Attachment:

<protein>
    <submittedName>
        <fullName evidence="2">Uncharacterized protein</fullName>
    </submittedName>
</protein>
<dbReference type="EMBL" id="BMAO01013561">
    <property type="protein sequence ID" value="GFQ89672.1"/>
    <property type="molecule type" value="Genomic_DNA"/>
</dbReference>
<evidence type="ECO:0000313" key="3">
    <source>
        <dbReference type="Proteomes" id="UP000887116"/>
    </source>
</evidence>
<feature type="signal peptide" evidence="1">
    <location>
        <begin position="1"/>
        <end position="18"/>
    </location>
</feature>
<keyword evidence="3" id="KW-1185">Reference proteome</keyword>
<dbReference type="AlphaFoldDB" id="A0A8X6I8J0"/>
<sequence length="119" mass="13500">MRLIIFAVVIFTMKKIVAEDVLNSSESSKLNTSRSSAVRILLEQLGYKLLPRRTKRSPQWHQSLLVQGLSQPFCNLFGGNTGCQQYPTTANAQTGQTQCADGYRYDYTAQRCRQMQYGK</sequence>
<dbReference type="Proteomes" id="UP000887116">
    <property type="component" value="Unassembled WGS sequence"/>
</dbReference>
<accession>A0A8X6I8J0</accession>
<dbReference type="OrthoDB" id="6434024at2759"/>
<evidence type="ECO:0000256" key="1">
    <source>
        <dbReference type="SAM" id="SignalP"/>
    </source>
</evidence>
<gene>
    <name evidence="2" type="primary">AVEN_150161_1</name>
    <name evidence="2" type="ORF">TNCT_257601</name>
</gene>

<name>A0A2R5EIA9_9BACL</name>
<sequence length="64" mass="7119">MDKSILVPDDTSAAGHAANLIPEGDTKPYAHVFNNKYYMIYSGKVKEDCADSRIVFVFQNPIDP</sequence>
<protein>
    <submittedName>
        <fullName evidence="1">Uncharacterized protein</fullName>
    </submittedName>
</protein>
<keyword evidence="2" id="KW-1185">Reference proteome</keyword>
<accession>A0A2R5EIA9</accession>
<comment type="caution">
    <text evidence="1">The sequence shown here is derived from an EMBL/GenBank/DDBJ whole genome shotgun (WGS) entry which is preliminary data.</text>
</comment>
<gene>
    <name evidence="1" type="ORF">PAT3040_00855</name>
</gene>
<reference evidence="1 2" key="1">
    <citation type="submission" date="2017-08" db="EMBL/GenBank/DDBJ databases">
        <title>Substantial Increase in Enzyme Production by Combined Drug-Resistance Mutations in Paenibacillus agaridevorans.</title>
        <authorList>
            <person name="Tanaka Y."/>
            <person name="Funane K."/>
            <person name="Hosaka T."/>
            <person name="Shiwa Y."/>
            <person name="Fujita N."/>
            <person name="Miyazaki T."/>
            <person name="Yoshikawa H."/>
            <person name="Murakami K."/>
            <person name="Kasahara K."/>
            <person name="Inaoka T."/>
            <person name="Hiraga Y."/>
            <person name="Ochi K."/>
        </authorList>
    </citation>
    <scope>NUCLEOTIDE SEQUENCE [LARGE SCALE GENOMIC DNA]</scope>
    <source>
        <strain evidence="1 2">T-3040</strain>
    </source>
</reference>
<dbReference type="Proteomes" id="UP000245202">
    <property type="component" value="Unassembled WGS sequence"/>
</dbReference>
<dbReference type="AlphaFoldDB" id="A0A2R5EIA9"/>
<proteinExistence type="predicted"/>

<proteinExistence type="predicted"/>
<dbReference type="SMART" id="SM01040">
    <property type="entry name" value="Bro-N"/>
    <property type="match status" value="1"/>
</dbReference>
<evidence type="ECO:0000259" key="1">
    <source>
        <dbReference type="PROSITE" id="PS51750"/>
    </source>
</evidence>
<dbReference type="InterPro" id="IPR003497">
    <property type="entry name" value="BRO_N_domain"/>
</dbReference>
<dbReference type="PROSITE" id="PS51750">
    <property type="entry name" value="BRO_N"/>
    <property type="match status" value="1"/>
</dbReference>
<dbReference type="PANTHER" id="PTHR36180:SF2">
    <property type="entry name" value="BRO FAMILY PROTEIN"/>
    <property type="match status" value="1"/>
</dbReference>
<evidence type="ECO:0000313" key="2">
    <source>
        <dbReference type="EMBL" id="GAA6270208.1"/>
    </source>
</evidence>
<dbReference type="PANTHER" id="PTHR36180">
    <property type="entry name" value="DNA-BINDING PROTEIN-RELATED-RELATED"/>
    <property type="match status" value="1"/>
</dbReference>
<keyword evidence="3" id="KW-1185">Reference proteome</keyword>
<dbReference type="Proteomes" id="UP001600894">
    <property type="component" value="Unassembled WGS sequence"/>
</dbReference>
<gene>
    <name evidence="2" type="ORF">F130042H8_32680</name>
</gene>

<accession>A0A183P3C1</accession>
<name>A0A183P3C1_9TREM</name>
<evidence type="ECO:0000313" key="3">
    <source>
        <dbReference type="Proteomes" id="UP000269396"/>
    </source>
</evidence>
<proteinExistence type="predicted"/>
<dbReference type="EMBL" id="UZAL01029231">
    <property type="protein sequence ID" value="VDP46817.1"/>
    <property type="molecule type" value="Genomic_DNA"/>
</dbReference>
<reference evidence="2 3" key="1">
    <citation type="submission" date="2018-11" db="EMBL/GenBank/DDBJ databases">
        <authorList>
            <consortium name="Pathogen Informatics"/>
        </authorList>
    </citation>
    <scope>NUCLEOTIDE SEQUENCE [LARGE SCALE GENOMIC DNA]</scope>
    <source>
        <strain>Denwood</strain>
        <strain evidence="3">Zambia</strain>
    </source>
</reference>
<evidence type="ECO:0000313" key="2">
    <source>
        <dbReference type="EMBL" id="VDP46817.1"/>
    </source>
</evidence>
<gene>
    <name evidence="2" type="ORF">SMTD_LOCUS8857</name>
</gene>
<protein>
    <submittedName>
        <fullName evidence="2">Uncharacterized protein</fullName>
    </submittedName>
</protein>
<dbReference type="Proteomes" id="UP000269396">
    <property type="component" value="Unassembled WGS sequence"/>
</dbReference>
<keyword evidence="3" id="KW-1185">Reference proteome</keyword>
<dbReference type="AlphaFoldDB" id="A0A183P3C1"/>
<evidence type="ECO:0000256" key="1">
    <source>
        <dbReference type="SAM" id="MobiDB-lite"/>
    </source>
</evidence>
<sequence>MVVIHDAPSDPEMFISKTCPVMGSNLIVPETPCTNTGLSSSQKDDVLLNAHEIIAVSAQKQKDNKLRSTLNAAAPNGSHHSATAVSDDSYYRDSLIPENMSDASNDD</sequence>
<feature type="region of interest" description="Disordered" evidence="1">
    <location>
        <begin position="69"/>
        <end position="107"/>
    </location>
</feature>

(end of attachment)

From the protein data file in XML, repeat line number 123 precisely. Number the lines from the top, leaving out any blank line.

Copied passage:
    </source>